Footage posted Aug. 26 by local Spanish newspaper Faro de Vigo showed the ancient Roman camp Aquis Querquennis at the bank of Galicia’s Lima River. Aerial photographs revealed a spreading collection of cleanly organized stone structures principally built of gray-brown cobblestones. The remains of a wall ran around the minor structures as water washed at its edge. The once-grand entrance to the camp, now lying just beyond the river, suffered partial damage.
Onda Cero, another local outlet, said that the locals dubbed the structure “A Cida.” The ruins were located almost 300 miles of the Spanish capital Madrid, near the country’s border with Portugal.
In its heyday, Aquis Querquennis had numerous barracks, two granaries, a hospital and a temple. The complex that can house up to 600 Roman solders boasted of thermal baths, utilizing the region’s natural hot springs. The soldiers would even give offerings of spiritual importance in the hot baths.
Spanish researchers wrote in a 2018 study that ancient Romans started building Aquis Querquennis about 75 A.D. and abandoned it about a century later. The remains of the abandoned camp were submerged upon the creation of the As Conchas reservoir in 1949. It reappeared as water levels in the reservoir dropped to 49 percent capacity.
The Roman ruins were not the only treasures unearthed due to the drought drying up bodies of water. Megalithic monuments and shipwrecks from World War II also emerged from shrinking rivers and lakes.
In Italy, the Zibello barge that sank underneath the Po River reemerged as the body of water dried up. The barge, which transported wood across the river, sank in 1943 – only to reappear almost seven decades later.
The Hunger Stones in Central Europe’s Elbe River also resurfaced due to the drought. The stones, which contain engravings that date back to the 15th century, also served as drought warnings. One of the stones contained the message “if you can see me, then weep” – a warning of low water levels and hard times.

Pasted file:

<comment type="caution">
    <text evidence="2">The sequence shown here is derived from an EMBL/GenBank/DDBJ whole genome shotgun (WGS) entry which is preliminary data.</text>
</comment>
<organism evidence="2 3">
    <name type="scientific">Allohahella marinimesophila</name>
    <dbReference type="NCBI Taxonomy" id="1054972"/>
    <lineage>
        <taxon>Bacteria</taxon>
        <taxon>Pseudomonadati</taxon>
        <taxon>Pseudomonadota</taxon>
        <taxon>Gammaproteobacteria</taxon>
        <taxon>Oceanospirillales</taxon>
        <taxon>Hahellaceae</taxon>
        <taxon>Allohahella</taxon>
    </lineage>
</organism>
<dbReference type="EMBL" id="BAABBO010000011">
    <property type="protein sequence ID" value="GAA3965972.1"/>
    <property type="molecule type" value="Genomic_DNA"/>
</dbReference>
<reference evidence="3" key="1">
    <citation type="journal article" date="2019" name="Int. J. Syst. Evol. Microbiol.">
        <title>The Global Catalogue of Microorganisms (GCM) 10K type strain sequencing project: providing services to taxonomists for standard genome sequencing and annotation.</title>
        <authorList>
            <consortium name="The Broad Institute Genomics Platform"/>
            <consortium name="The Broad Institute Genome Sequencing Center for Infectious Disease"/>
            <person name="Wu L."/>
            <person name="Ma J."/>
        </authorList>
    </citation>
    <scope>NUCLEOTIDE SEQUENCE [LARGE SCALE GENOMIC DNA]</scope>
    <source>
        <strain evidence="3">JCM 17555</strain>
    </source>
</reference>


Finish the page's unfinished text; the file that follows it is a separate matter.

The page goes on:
Current drought in Europe among the worst in 500 years
According to scientists at the European Drought Observatory (EDO), the ongoing drought in the continent is expected to be one of the worst in 500 years.
The EDO stated that at least 47 percent of Europe has already been in drought warning conditions, the second of three drought categories. Another 17 percent of Europe is under alert conditions, the most severe category, and drought hazard continues to increase in a handful of nations, including Spain. (Related: Europe struggles amid WORST DROUGHT in 500 years.)
AccuWeather Senior Meteorologist John Gresiak, meanwhile, said rainfall from May through Aug. 28 was only seven percent of average in Madrid for the same time period, the temperature was 8.4 degrees Fahrenheit above average.
Spain, Portugal, France and the U.K. all saw temperatures measure over 40 C (104 F), and the Iberian Peninsula saw numerous days with maximum temperatures above 35 C (95 F) as a long-lasting heat wave baked the region.
As reported by the Spanish National Meteorological Service (AEMET), July this year was the hottest month ever recorded in Spain and it was one of the three warmest Julys on record worldwide.
With such record high temperatures, more and more treasures submerged beneath bodies of water will definitely resurface as rivers and lakes dry up.
Follow Climate.news for more news about the drought happening in Europe.
Watch the video below to know how the ongoing drought revealed ancient henges and ruins in Europe.
This video is from the ADAPT 2030 | Solar Minimum channel on Brighteon.com.
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